BookBrowse Reviews Chatter by Ethan Kross

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The Voice in Our Head, Why It Matters, and How to Harness It

by Ethan Kross

Chatter by Ethan Kross X
Chatter by Ethan Kross
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  • First Published:
    Jan 2021, 272 pages

    Feb 2022, 288 pages


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Book Reviewed by:
Nichole Brazelton
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About this Book



Ethan Kross presents a fascinating look into the science behind one's inner voice, and what can be done to stop the negative spiraling of internal chatter.

Chatter: The Voice in Our Head, Why It Matters, and How to Harness It is like a balm for an anxious soul. Author Ethan Kross is an experimental psychologist, a neuroscientist and a professor of psychology at the University of Michigan, as well as the director of the university's Emotion & Self Control Laboratory. In this book, Kross presents an insightful, science-based and remarkably readable look at introspection — the ongoing, silent conversations people carry on with themselves throughout the day — and how to control it.

Using a combination of research, scientific grounding and personal experience, Kross writes about an academic subject in layman's terms while providing down-to-earth, honest advice. His presentation is easy to grasp but never condescending, and his thoughtful inclusion of anecdotes of his own and from others guards against making readers feel intellectually or emotionally intimidated.

Kross defines "chatter" as "the cyclical negative thoughts and emotions that turn our singular capacity for introspection into a curse rather than a blessing." He explains that these negative thoughts can impact performance, decision making and behaviors — but all is not lost! The author assures us that there are ways to control this inner voice, and even ways we can use it to benefit us, stating, "the key to beating chatter isn't to stop talking to yourself. The challenge is to figure out how to do so more effectively."

Before explaining how to effectively harness our inner voices, Kross begins with a personal account of his own late-night battle with mental chatter that was a result of receiving a threatening message. His anxiety drove him to think and act in irrational ways, even going so far as to imagine having to order police protection. But after a restless and difficult night, Kross was able to gain clarity, get a grip on his thoughts and find the inspiration for writing Chatter.

Over the next several chapters, he combines information about the sources and scientific history of mental chatter, the negative effects of rumination and people he has worked with who also buckled under the weight of their own minds. Using stories of individuals like Rick Ankiel (see Beyond the Book), the St. Louis Cardinals pitcher whose career was turned upside down by overwhelming anxiety and negative thought patterns, Kross takes readers on a journey through a variety of potential internal dialogues. He explains that thought patterns can have helpful or negative impacts on performance and emotion based on whether the patterns are "linked" or "unlinked." "Linked" thought patterns are connected to external goals, plans or a series of positive behaviors that represent a bigger picture. "Unlinked" thought patterns focus our attention on only one aspect of an issue, one specific behavior or a single moment in time. "Linked" thoughts enable us to view our overall successes, and to imagine new ways forward, while "unlinked" thoughts lead to negative thought spirals, obsessive behaviors, anxiety and rumination.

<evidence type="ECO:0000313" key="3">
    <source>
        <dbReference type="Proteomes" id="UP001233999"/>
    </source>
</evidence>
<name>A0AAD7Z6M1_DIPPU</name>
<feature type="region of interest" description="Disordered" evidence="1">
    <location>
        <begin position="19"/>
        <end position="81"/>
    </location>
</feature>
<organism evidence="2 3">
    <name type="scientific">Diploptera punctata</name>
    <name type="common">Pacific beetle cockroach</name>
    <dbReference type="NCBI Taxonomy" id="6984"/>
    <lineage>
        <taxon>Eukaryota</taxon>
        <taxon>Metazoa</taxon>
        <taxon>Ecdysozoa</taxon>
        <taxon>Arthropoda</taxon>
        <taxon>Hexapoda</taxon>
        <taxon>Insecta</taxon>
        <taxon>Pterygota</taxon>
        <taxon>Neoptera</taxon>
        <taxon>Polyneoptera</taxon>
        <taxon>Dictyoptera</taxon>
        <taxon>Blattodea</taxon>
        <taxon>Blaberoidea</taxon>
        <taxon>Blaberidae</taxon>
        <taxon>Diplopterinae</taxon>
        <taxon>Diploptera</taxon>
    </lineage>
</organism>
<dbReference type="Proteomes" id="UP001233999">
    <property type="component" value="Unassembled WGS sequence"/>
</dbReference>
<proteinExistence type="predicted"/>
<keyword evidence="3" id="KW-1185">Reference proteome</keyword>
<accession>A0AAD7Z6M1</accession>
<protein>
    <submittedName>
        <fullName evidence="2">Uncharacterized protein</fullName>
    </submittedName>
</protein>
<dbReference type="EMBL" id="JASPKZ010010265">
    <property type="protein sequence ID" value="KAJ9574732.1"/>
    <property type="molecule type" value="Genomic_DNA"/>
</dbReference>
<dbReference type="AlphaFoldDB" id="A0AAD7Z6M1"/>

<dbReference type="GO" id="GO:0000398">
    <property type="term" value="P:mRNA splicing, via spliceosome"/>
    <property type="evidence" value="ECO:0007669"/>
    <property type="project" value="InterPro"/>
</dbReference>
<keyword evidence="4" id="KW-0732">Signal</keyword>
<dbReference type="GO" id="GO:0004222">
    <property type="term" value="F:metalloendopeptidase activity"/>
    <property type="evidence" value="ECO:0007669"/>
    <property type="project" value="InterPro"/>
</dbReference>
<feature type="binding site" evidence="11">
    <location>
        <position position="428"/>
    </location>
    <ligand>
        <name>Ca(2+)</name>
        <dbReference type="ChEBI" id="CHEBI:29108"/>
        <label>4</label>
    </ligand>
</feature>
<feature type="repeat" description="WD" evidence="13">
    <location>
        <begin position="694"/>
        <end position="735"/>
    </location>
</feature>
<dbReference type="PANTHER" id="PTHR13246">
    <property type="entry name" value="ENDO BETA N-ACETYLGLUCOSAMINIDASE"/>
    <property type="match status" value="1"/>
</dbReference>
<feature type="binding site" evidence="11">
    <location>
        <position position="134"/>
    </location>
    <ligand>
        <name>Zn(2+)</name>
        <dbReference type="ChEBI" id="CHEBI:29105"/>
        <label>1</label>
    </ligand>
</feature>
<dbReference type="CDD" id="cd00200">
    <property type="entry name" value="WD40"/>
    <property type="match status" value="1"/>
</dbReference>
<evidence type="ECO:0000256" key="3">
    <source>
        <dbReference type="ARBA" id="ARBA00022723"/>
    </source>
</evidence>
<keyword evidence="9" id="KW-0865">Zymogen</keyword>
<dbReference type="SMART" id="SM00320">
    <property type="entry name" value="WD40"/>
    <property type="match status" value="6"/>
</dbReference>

After providing readers with descriptions and illustrations of various thought patterns and internal dialogues, Kross focuses on the benefits and drawbacks of traditional behavioral therapies. He also reveals how our inclinations for dealing with negative self-talk (such as verbalizing those thoughts and feelings to others) may not be as useful or productive as we would like. Kross profiles well-known figures like Malala Yousafzai and Fred Rogers, and reveals the helpful behaviors they engaged in when dealing with negative self-talk.

The author also explains how to use mind-calming tricks to lessen mental chatter, such as engaging in rituals, imagining oneself as a friend in need of advice, reframing experiences and gaining a "fly on the wall" perspective when faced with troubles or doubts. As a reader, the book allows you to feel good knowing you are not alone in experiencing negative chatter, and you may be relieved to discover what can be done to harness your inner voice to work for you, not against you.

This is a read that goes far beyond a typical self-help book in scope and yet remains accessible, even friendly, toward its audience. The definitions, descriptions and anecdotes are relatable; the advice and helpful tips are practical and easy to apply. I will be keeping Chatter nearby in case I need a refresher.

Reviewed by Nichole Brazelton

This review was originally published in The BookBrowse Review in February 2021, and has been updated for the February 2022 edition. Click here to go to this issue.

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Beyond the Book:
  Rick Ankiel


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